"autofs" software for Ubuntu and other Linux systems mounts file systems and network shares on demand and there are a couple key benefits to using autofs compared to fstab and other methods and I've posted before about Autofs and a couple tricks with NFS shares.
- File share does not have to be available on boot so faster boot times and fewer failures after restart
- File share is unmounted when not in use reducing system resources on client and server side
- Consistent abstraction of mounts is easier to maintain across systems
Giant caveat that Linux does not segregate permissions once a share is mounted. This is fine for single-user systems and also fine where systems are un-attended (i.e. servers) but really a big problem on multi-user systems that user a and user b can both access share Z once it is mounted and it is as the connected user.
The Ubuntu standard "autofs" package includes an "auto.smb" which dynamically configures the shares in most cases so long as credentials are available and some basic pre-work is done. This should work for generic needs but for file share specific configurations use the auto.misc instead
Required packages to work with SMB shares (i.e. on Windows) and mounting with the stock CIFS driver (i.e. same old driver in Linux).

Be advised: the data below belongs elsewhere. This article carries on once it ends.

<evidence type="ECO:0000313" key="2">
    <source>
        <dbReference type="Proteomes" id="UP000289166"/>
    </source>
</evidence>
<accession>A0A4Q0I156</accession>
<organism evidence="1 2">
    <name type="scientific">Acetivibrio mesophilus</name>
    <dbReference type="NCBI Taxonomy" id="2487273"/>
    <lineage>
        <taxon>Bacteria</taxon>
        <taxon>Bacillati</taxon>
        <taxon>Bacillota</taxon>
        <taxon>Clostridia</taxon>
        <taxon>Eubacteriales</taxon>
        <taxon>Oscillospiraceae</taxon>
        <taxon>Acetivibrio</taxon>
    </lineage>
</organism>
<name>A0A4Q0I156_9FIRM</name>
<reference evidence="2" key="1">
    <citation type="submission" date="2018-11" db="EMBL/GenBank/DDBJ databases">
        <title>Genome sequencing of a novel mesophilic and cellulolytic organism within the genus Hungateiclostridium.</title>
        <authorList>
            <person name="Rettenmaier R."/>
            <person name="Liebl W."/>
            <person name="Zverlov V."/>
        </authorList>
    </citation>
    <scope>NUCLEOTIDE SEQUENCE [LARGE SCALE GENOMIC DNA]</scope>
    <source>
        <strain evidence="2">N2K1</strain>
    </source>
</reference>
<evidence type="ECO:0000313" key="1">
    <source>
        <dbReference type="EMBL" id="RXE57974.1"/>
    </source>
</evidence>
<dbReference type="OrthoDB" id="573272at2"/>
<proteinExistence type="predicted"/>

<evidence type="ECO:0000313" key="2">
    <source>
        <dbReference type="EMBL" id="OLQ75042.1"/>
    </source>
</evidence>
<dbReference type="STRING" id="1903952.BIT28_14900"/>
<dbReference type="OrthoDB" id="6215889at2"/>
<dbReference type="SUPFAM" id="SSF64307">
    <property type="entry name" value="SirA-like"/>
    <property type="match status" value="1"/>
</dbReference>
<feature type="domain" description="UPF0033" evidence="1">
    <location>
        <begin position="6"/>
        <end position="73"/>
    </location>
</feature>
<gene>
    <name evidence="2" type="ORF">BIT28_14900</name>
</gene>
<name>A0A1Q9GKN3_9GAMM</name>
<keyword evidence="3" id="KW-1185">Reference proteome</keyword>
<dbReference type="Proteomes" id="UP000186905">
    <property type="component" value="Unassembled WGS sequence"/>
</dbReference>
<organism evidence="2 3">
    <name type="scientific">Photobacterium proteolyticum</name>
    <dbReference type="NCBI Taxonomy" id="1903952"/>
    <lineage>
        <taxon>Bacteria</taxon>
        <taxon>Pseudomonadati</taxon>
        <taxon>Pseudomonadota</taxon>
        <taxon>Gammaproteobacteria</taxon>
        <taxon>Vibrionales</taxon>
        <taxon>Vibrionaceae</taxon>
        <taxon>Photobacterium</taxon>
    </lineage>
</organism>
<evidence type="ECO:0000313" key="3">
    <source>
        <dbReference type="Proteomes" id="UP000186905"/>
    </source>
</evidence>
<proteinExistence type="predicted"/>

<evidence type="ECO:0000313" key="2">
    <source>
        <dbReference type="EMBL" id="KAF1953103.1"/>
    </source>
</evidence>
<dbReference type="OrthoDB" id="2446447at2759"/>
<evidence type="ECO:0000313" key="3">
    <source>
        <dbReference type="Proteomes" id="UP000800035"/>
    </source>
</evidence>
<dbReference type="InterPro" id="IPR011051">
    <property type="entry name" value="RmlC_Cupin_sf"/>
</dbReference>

apt install autofs smbclient cifs-utils
The auto.smb file itself doesn't have to be configured, if you look in the file it advises what configuration to add to "auto.master" and how to setup credentials.
# edit /etc/auto.master and add this line
/cifs /etc/auto.smb --timeout=300
# create /etc/creds with restricted permissions
sudo mkdir -m 700 /etc/creds
# edit a file with the server name like /etc/creds/MYNAS
# restart autofs
sudo systemctl restart autofs
As any user you should be able to list shares and access contents of any available share the configured user has access to.
# shows all shares on the server (not hidden ones)
# access files as normal within a share
If file shares or the contents do not appear, check "mount" and system logs for hints what may be wrong. Biggest caveat I had had was that cifs-utils really are required and I'm pretty sure smbutils as well - out of the box autofs with the stock system drivers and packages may have been able to do SMB1 but SMB1 should be disabled on any file servers so yeah, need to get "cifs-utils" package which includes tools to work with the newer SMB2 and SMB3 protocols.